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Open Access Research

Multi-function oxidases are responsible for the synergistic interactions occurring between repellents and insecticides in mosquitoes

Julien Bonnet1*, Cédric Pennetier145, Stéphane Duchon1, Bruno Lapied3 and Vincent Corbel2*

Author Affiliations

1 Laboratoire de Lutte contre les Insectes Nuisibles, Institut de Recherche pour le Développement, 911 Avenue Agropolis, BP 64 501, 34394 Montpellier, France

2 Centre de Recherches Entomologiques de Cotonou (CREC), Institut de Recherche pour le Développement (IRD), 01 BP 4414 RP, Cotonou, Benin

3 Laboratoire RCIM UPRES EA 2647/USC INRA 2023, IFR 149 QUASAV, 49045 Angers, cedex, France

4 University of Greenwich at Medway, Central Avenue, Chatham, Kent ME4 4TB, England, UK

5 School of Life Science, University of Sussex, Brighton, BN1 9QG, England, UK

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Parasites & Vectors 2009, 2:17  doi:10.1186/1756-3305-2-17

Published: 16 April 2009

Abstract

Background

With the spread of pyrethroid resistance in mosquitoes, the combination of an insecticide (carbamate or organophosphate) with a repellent (DEET) is considered as a promising alternative strategy for the treatment of mosquito nets and other relevant materials. The efficacy of these mixtures comes from the fact that they reproduce pyrethroid features and that positive interactions occur between insecticides and repellent. To better understand the mechanisms involved and assess the impact of detoxifying enzymes (oxidases and esterases) in these interactions, bioassays were carried out in the laboratory against the main dengue vector Aedes aegypti.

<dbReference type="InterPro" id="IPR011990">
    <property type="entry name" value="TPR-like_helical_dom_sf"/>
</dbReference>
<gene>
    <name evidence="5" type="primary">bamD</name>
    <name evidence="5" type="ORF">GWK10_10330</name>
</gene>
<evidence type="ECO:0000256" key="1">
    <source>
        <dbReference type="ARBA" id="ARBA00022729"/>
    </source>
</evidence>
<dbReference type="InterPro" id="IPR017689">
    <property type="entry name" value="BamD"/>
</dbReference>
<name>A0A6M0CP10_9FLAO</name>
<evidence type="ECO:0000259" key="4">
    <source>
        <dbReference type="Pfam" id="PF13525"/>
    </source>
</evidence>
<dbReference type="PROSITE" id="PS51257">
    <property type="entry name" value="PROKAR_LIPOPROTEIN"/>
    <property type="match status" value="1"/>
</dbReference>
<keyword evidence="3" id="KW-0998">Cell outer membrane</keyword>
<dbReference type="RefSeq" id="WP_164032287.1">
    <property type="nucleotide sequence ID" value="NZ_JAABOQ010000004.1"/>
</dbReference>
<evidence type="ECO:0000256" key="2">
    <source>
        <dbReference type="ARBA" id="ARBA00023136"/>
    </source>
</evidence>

Methods

Topical applications of DEET and propoxur (carbamate), used alone or as a mixture, were carried out on female mosquitoes, using inhibitors of the two main detoxification pathways in the insect. PBO, an inhibitor of multi-function oxidases, and DEF, an inhibitor of esterases, were applied one hour prior to the main treatment.

Results

Results showed that synergism between DEET and propoxur disappeared in the presence of PBO but not with DEF. This suggests that oxidases, contrary to esterases, play a key role in the interactions occurring between DEET and cholinesterase inhibitors in mosquitoes.

Conclusion

These findings are of great interest for the implementation of "combination nets" in the field. They support the need to combine insecticide with repellent to overcome insecticide resistance in mosquitoes of public health importance.